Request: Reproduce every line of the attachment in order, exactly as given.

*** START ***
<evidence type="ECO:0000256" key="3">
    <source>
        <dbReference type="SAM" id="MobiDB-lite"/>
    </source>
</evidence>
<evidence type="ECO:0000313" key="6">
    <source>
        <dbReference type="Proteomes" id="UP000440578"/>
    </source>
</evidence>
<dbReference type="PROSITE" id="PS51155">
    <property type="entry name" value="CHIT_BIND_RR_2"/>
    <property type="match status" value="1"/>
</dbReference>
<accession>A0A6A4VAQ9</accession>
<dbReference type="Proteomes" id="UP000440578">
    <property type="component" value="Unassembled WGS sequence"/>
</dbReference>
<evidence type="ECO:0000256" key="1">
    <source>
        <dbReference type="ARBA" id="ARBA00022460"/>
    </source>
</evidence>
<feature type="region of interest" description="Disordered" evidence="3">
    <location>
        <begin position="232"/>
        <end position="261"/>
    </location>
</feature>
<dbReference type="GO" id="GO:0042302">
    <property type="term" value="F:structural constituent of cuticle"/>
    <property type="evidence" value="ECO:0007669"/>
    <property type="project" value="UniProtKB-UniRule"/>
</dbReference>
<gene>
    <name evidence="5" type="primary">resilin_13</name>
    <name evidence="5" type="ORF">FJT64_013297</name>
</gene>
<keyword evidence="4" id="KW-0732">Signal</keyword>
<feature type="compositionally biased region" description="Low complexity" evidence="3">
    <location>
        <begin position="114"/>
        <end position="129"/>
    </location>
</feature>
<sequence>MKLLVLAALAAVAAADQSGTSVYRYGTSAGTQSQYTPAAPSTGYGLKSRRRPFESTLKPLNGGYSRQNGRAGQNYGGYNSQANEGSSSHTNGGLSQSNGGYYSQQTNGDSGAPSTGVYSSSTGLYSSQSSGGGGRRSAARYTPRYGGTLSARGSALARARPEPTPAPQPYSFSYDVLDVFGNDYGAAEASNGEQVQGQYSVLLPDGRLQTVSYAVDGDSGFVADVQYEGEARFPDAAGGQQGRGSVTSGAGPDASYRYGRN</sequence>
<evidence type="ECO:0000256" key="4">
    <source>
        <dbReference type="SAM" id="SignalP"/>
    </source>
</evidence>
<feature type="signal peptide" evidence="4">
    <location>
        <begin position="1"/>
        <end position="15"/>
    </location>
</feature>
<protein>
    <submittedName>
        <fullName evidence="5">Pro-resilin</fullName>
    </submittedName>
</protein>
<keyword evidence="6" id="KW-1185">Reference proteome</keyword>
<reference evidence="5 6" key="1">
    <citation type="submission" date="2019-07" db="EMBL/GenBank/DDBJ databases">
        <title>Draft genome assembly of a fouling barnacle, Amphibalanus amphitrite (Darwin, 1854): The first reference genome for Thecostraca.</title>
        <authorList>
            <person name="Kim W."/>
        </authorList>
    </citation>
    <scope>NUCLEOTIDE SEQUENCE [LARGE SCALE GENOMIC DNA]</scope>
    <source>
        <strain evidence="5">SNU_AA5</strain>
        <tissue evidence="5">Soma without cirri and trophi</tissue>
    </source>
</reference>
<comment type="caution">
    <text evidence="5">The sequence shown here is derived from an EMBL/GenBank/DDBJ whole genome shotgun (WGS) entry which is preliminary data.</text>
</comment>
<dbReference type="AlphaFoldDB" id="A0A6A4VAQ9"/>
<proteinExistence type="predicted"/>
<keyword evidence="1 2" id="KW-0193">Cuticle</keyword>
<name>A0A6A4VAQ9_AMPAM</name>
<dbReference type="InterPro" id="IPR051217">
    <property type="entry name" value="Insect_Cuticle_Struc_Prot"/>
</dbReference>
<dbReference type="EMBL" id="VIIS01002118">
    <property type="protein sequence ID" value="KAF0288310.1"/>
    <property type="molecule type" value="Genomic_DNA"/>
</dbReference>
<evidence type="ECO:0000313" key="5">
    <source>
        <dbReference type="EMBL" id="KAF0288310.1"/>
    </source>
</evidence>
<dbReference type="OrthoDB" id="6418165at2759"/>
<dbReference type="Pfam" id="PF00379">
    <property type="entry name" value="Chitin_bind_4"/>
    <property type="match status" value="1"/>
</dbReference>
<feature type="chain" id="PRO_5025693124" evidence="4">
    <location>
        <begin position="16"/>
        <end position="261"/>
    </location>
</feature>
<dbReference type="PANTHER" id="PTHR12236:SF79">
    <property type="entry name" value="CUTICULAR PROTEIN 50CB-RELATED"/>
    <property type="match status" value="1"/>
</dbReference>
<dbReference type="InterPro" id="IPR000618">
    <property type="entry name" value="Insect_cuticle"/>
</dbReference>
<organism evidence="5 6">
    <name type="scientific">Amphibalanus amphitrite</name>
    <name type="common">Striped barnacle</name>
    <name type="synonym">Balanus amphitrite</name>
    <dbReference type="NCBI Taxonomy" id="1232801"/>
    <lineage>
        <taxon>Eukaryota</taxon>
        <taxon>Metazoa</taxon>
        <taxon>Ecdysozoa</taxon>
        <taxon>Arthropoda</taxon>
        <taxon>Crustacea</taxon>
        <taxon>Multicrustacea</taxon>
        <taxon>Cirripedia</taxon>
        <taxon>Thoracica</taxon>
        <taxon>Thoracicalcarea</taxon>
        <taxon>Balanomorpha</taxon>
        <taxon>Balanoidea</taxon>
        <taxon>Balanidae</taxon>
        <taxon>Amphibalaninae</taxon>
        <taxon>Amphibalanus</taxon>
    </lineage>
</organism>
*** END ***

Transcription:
<evidence type="ECO:0000256" key="3">
    <source>
        <dbReference type="SAM" id="MobiDB-lite"/>
    </source>
</evidence>
<evidence type="ECO:0000313" key="6">
    <source>
        <dbReference type="Proteomes" id="UP000440578"/>
    </source>
</evidence>
<dbReference type="PROSITE" id="PS51155">
    <property type="entry name" value="CHIT_BIND_RR_2"/>
    <property type="match status" value="1"/>
</dbReference>
<accession>A0A6A4VAQ9</accession>
<dbReference type="Proteomes" id="UP000440578">
    <property type="component" value="Unassembled WGS sequence"/>
</dbReference>
<evidence type="ECO:0000256" key="1">
    <source>
        <dbReference type="ARBA" id="ARBA00022460"/>
    </source>
</evidence>
<feature type="region of interest" description="Disordered" evidence="3">
    <location>
        <begin position="232"/>
        <end position="261"/>
    </location>
</feature>
<dbReference type="GO" id="GO:0042302">
    <property type="term" value="F:structural constituent of cuticle"/>
    <property type="evidence" value="ECO:0007669"/>
    <property type="project" value="UniProtKB-UniRule"/>
</dbReference>
<gene>
    <name evidence="5" type="primary">resilin_13</name>
    <name evidence="5" type="ORF">FJT64_013297</name>
</gene>
<keyword evidence="4" id="KW-0732">Signal</keyword>
<feature type="compositionally biased region" description="Low complexity" evidence="3">
    <location>
        <begin position="114"/>
        <end position="129"/>
    </location>
</feature>
<sequence>MKLLVLAALAAVAAADQSGTSVYRYGTSAGTQSQYTPAAPSTGYGLKSRRRPFESTLKPLNGGYSRQNGRAGQNYGGYNSQANEGSSSHTNGGLSQSNGGYYSQQTNGDSGAPSTGVYSSSTGLYSSQSSGGGGRRSAARYTPRYGGTLSARGSALARARPEPTPAPQPYSFSYDVLDVFGNDYGAAEASNGEQVQGQYSVLLPDGRLQTVSYAVDGDSGFVADVQYEGEARFPDAAGGQQGRGSVTSGAGPDASYRYGRN</sequence>
<evidence type="ECO:0000256" key="4">
    <source>
        <dbReference type="SAM" id="SignalP"/>
    </source>
</evidence>
<feature type="signal peptide" evidence="4">
    <location>
        <begin position="1"/>
        <end position="15"/>
    </location>
</feature>
<protein>
    <submittedName>
        <fullName evidence="5">Pro-resilin</fullName>
    </submittedName>
</protein>
<keyword evidence="6" id="KW-1185">Reference proteome</keyword>
<reference evidence="5 6" key="1">
    <citation type="submission" date="2019-07" db="EMBL/GenBank/DDBJ databases">
        <title>Draft genome assembly of a fouling barnacle, Amphibalanus amphitrite (Darwin, 1854): The first reference genome for Thecostraca.</title>
        <authorList>
            <person name="Kim W."/>
        </authorList>
    </citation>
    <scope>NUCLEOTIDE SEQUENCE [LARGE SCALE GENOMIC DNA]</scope>
    <source>
        <strain evidence="5">SNU_AA5</strain>
        <tissue evidence="5">Soma without cirri and trophi</tissue>
    </source>
</reference>
<comment type="caution">
    <text evidence="5">The sequence shown here is derived from an EMBL/GenBank/DDBJ whole genome shotgun (WGS) entry which is preliminary data.</text>
</comment>
<dbReference type="AlphaFoldDB" id="A0A6A4VAQ9"/>
<proteinExistence type="predicted"/>
<keyword evidence="1 2" id="KW-0193">Cuticle</keyword>
<name>A0A6A4VAQ9_AMPAM</name>
<dbReference type="InterPro" id="IPR051217">
    <property type="entry name" value="Insect_Cuticle_Struc_Prot"/>
</dbReference>
<dbReference type="EMBL" id="VIIS01002118">
    <property type="protein sequence ID" value="KAF0288310.1"/>
    <property type="molecule type" value="Genomic_DNA"/>
</dbReference>
<evidence type="ECO:0000313" key="5">
    <source>
        <dbReference type="EMBL" id="KAF0288310.1"/>
    </source>
</evidence>
<dbReference type="OrthoDB" id="6418165at2759"/>
<dbReference type="Pfam" id="PF00379">
    <property type="entry name" value="Chitin_bind_4"/>
    <property type="match status" value="1"/>
</dbReference>
<feature type="chain" id="PRO_5025693124" evidence="4">
    <location>
        <begin position="16"/>
        <end position="261"/>
    </location>
</feature>
<dbReference type="PANTHER" id="PTHR12236:SF79">
    <property type="entry name" value="CUTICULAR PROTEIN 50CB-RELATED"/>
    <property type="match status" value="1"/>
</dbReference>
<dbReference type="InterPro" id="IPR000618">
    <property type="entry name" value="Insect_cuticle"/>
</dbReference>
<organism evidence="5 6">
    <name type="scientific">Amphibalanus amphitrite</name>
    <name type="common">Striped barnacle</name>
    <name type="synonym">Balanus amphitrite</name>
    <dbReference type="NCBI Taxonomy" id="1232801"/>
    <lineage>
        <taxon>Eukaryota</taxon>
        <taxon>Metazoa</taxon>
        <taxon>Ecdysozoa</taxon>
        <taxon>Arthropoda</taxon>
        <taxon>Crustacea</taxon>
        <taxon>Multicrustacea</taxon>
        <taxon>Cirripedia</taxon>
        <taxon>Thoracica</taxon>
        <taxon>Thoracicalcarea</taxon>
        <taxon>Balanomorpha</taxon>
        <taxon>Balanoidea</taxon>
        <taxon>Balanidae</taxon>
        <taxon>Amphibalaninae</taxon>
        <taxon>Amphibalanus</taxon>
    </lineage>
</organism>